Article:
But on the other hand, it didn't really *feel* like a dystopia. No climatic disasters?  No Corporations? No nuclear war?  No enslaved citizens, living in poverty and forbidden to live freely à la The Hunger Games or Exodus?  Are you sure this is a dystopian novel?  It's only because of the Unwinding thing that it really is: there are references to contemporary people, places, even pop songs and films.  So it seems quite original in the genre in that sense, and even more unbelievable.  That world is so much like America (or anywhere in the western world for that matter), so it seems all the more frightening.  Could such a thing really happen in a world so like ours?     Kudos for that. 

 I think every  science fiction novel ought to be written with the same style: spare, but with enough description of the places and people to keep things interesting.  As much as I like imagining things for myself (which is why I loathe it when books are made into films), you need some sort of picture.  Other books need poetic, flowing description, but Unwind works best with every unecessary word cut out. 
I'm not so keen on the characters, though. They were all sort of annoying in one way or another: Conor seemed  selfish, Levi was a spoilt brat, and Risa seemed slightly two-dimensional and the steriotypical female, e.g looking after the baby while the guys did the work. As the book went on, slowly but surely  Levi and Risa got more bearable, but I was still pretty annoyed by Conor 352 pages after I had first met him, and his heroic deeds didn't make him seem any better.  He just seemed agressive and arrogant to my mind. 

Speaking of the 352 pages. It was fantastically paced and I was intrigued by it from the very beginning.  This is probably to do with the writing style.  It started slowing down slightly as the book went on, with less and less action, but the climax was excellent.   Dramatic.  Devastating. But hopeful, too.

Summary: Not a great book, but not a bad one either. It's definitely worth a read for all teenagers, girl or boys, whether they're fans of dystopian novels or not.  Rating: 3.5. 

Sunday, 6 June 2010

In My Mailbox 9

Dear Blog,
IMM returns, hosted infinitely by Kristi of The Story Siren.
I got some cool books this week, mostly from the library.  I live in a smallish village but we're about five miles from a town with a massive library.  It's like nirvana.  So many books *is happy just thinking about it*.  Anyway, about once a month I go into town and come back with armfuls of books (excuse the "Headspace", a.k.a teen section stickers on the side of the library books)

I ordered these off Amazon last week and they turned up on Tuesday:
Postcards from No Man's Land by Aidan Chambers
Paper Towns by John Green

Looking for Alaska by John Green
Pita Ten volumes 1 and 2 by Koge Donbo
Powers by Ursula Le Guin
Hold Still by Nina Lacour (I've wanted to read this for ages)

Well, that was my week.  What about yours?

Friday, 4 June 2010

Foreign Language Friday: The Orange Girl

Dear Blog,
before I get on with Foreign Language Friday, I should say to everybody who've come here from the Book Blogger Hop over at Crazy For Books.  Yay for book blog hopping!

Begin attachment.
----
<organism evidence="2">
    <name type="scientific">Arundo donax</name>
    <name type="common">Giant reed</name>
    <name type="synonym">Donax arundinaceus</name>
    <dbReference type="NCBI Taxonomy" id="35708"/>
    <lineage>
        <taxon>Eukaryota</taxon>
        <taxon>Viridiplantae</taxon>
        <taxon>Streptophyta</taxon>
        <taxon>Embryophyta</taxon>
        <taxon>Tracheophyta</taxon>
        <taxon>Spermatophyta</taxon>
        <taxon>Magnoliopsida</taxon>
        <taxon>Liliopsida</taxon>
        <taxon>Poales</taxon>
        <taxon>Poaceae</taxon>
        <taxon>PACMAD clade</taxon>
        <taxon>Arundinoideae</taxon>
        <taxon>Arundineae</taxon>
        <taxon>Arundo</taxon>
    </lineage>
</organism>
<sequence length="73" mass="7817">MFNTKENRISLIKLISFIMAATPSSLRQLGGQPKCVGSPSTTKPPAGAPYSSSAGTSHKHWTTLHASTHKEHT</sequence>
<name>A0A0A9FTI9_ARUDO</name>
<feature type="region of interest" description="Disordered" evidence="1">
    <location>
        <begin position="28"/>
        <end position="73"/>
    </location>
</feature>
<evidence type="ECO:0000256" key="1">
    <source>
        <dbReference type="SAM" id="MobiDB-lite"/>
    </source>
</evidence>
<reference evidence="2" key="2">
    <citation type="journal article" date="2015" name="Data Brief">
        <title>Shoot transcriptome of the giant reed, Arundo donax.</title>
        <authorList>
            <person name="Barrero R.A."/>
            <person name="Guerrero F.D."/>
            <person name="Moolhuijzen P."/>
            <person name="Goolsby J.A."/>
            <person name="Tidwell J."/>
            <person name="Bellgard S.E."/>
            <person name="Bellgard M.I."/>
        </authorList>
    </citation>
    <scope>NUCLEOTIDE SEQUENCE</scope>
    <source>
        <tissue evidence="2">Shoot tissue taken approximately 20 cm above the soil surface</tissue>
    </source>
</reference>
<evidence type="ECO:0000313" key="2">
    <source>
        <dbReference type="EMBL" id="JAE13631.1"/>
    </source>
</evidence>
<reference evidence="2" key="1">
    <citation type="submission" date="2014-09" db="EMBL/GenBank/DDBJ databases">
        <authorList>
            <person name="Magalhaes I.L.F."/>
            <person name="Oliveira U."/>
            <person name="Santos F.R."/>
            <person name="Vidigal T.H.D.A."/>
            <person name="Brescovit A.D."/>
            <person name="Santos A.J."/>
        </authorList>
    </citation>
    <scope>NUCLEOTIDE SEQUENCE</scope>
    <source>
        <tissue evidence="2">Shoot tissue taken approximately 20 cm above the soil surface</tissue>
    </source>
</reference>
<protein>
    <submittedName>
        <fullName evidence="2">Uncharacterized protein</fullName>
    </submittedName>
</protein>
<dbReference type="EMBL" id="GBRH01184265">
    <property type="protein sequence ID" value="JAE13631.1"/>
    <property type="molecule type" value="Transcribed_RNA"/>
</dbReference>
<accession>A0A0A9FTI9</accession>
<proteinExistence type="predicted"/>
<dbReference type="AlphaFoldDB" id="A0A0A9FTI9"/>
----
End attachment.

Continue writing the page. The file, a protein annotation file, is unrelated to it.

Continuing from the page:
Now onto Foreign Fiction Friday.  Today I'll be reviewing The Orange Girl by Jostein Gaarder, which I mentioned briefly  on an Armchair BEA post.  I've decided that I really ought to talk about it in more depth, though this itself will have to be quick because it's 10:30 and I need to get a late-night bowl of cereal before going to bed (I'll post this review tomorrow)

Name: The Orange Girl (first published as Appelsinpikenl)
Written By: Jostein Gaarder
Originally Written In: Norwegian. 
Translated By: James Anderson

Summary (from Goodreads): At fifteen, Georg comes upon a letter written to him by his dying father, to be read when he comes of age. Their two voices make a fascinating dialogue as Georg comes to know the father he can barely remember, then is challenged by him to answer some profound questions. The central mystery of The Orange Girl is the story of an elusive young woman for whom Georg’s father searches in Oslo and Seville—and whom Georg finally realizes is his mother. This is a thought-provoking fairy-tale romance imbued with a sense of awe and wonder.

Review: I am a BIG fan of Gaarder's.  I first started devouring his novels when my grandmother gave me a copy of Sophie's World when I was nine or ten (I was the sort of strange child who had Dickens read to her as a bedtime story). I read it and loved it, even though it took me a week and a half to read and admittedly by the time it had got to the 18th century I was getting a little confused and didn't really *get* it, I loved it anyway.  So when I saw a copy of The Orange Girl at Waterstones I bought it and devoured it in a couple of hours, and it's my favourite so far of all the  Gaarder books I've read.  But why?  Why, in my opinion, does a 160-paged love story beat a 490 paged novel about the history of western philosophy? For one thing, I think aforementioned 490 paged novel is a little hard to swallow in one go, but, well, to my mind it's more than that.

I love The Orange Girl mostly because of its simplicity mixed with Gaarder's ability to open your eyes to the world.  You finish his books feeling slightly wiser, your eyes opened ever so slightly more to the wanders of the universe, whatever they might be.  In this case, fathers, sons, oranges, love, art, trams, Oslo, Seville, etc.  I was particularly excited about the Oslo and Seville part because I've been to both places (When I saw the trailer for the film, I yelled,  "I've been there!").  
Although Sophie's World should be a book everybody has to read at some point in their life, The Orange Girl ought to be on that list as well.  Yes, it's probably too sweet and happy for some, but at the same time it's quite deep as well, with many more meanings behind the simplistic plot, and it still manages to have plenty of surprises.